We’re not just talking about obesity; we’re talking about learning to eat right. Obese or not, we need to realize that having seconds and thirds, constant snacking, ordering high calorie foods, drinking non-satiating sugar or alcoholic drinks, all can be poisonous. Plain and simple, too many calories are dangerous to your health.
Dietary experts have defined a normal sized man’s total goal for a full day of eating should be about 2000 calories, and to lose weight about 1500. Not surprisingly, a single fast food meal often approaches our entire daily caloric need. For example, a loaded big burger with bacon, large fries, and a 12ounce soft drink adds up to 1334 calories. Try this: ask your smart phone how many calories are in each portion of food you eat for three days, or write it down, keep track, and add up your daily count. Ask for help if needed. Knowing the total calories in food will help you eat less.
Indeed, men in general usually don’t eat enough fruits and vegetables, but the most important error in their modern diet comes from eating too many calories. And, by the way, there are about 400 calories in a single order of biscuits and gravy.
By Richard P. Holm, MD
Some say that humans are the only animals that are able to achieve self-consciousness, and one can argue that great social good and bad has resulted from this human self-awareness. However, for the individual, there are several reasons why it can be very harmful to spend too much time looking into a mirror, and the obvious one is called acne.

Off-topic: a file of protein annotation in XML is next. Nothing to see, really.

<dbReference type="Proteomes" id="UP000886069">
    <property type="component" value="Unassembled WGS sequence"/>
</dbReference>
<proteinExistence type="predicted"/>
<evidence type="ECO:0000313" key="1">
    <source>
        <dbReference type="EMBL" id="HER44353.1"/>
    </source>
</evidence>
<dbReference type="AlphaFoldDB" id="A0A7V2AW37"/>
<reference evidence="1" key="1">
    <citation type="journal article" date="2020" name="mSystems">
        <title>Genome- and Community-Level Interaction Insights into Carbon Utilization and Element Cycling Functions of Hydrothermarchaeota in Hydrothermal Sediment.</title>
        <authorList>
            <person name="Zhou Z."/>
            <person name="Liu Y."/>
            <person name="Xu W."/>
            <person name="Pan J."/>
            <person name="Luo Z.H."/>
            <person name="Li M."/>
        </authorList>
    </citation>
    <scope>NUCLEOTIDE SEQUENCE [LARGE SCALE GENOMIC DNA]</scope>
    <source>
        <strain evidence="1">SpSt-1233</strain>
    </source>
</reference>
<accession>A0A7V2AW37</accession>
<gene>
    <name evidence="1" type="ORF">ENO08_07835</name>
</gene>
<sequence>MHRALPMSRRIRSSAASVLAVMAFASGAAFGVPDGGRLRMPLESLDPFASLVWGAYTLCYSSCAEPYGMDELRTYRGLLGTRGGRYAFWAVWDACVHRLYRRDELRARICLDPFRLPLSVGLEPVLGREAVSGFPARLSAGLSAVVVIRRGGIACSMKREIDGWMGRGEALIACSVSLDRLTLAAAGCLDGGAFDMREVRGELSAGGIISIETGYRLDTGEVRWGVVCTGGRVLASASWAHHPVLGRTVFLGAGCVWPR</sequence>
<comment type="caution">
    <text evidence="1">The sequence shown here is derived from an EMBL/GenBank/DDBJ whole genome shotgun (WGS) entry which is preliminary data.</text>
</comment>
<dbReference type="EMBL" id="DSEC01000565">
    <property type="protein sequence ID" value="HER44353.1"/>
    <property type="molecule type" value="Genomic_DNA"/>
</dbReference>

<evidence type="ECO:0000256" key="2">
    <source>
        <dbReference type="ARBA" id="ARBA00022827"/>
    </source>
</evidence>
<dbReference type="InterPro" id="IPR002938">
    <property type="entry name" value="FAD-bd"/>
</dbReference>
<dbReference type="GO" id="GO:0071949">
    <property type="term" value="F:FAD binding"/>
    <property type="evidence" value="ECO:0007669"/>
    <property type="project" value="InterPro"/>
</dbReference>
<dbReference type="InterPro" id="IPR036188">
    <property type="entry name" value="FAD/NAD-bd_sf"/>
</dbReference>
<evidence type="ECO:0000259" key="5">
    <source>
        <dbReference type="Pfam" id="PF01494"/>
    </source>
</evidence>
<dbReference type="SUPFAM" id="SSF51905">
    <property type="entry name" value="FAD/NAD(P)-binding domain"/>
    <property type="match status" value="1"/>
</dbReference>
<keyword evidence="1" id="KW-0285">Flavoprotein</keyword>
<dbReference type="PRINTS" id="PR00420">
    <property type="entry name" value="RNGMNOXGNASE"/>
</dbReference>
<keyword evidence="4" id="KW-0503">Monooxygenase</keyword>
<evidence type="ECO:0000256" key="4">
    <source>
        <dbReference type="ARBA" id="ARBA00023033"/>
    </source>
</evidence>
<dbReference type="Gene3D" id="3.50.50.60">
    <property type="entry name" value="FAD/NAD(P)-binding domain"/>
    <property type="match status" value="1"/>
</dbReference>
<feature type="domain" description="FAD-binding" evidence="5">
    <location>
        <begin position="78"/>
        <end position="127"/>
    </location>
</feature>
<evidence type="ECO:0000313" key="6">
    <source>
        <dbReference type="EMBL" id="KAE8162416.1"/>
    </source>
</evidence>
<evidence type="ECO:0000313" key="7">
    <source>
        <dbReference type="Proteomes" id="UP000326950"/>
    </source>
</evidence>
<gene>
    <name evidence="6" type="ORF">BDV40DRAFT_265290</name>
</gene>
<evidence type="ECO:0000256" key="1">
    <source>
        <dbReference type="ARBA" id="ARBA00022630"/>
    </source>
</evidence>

Think about the overwhelming self-consciousness you experienced as a teenager while hormones were raging at the same time that acne was blossoming all over your face. Can you remember looking into a mirror before that first date, seeing a rosy red bump growing right on the tip of your nose, and then making it so much worse by squeezing it? I can.
Something like 89% of all adolescents grow up with acne problems and frequently it continues into adulthood. It is interesting to note that typical acne in youth is appropriately named acne vulgaris, and the version of such a chronic facial skin infection in adults is given the nicer name acne rosacea. I think the heaviest toll from acne by far is psychological, and all the consequences of reduced self-esteem. What could be more important to any young individual than to develop a healthy sense of self worth?
It appears the treatment for acne vulgaris and rosacea is pretty much the same. There are anti-infectious lotions, creams, and pills that can help, and I prescribe them when necessary. Primary care providers can handle most of it, and a referral to a dermatologist occasionally is needed. I especially like Vitamin A cream called tretinoin, which has the fortunate side effect in adults of decreasing wrinkles. I think more important, however, is that one should learn to prevent drying out the natural oils and harming the normal flora of the skin with too much washing and the overuse of soap. Certainly much of the scarring, which can follow acne is a consequence of picking, so that should also be avoided.
If you think about it, most of the problems related to acne are a consequence of excessive looking into a mirror. That should be a lesson to us all.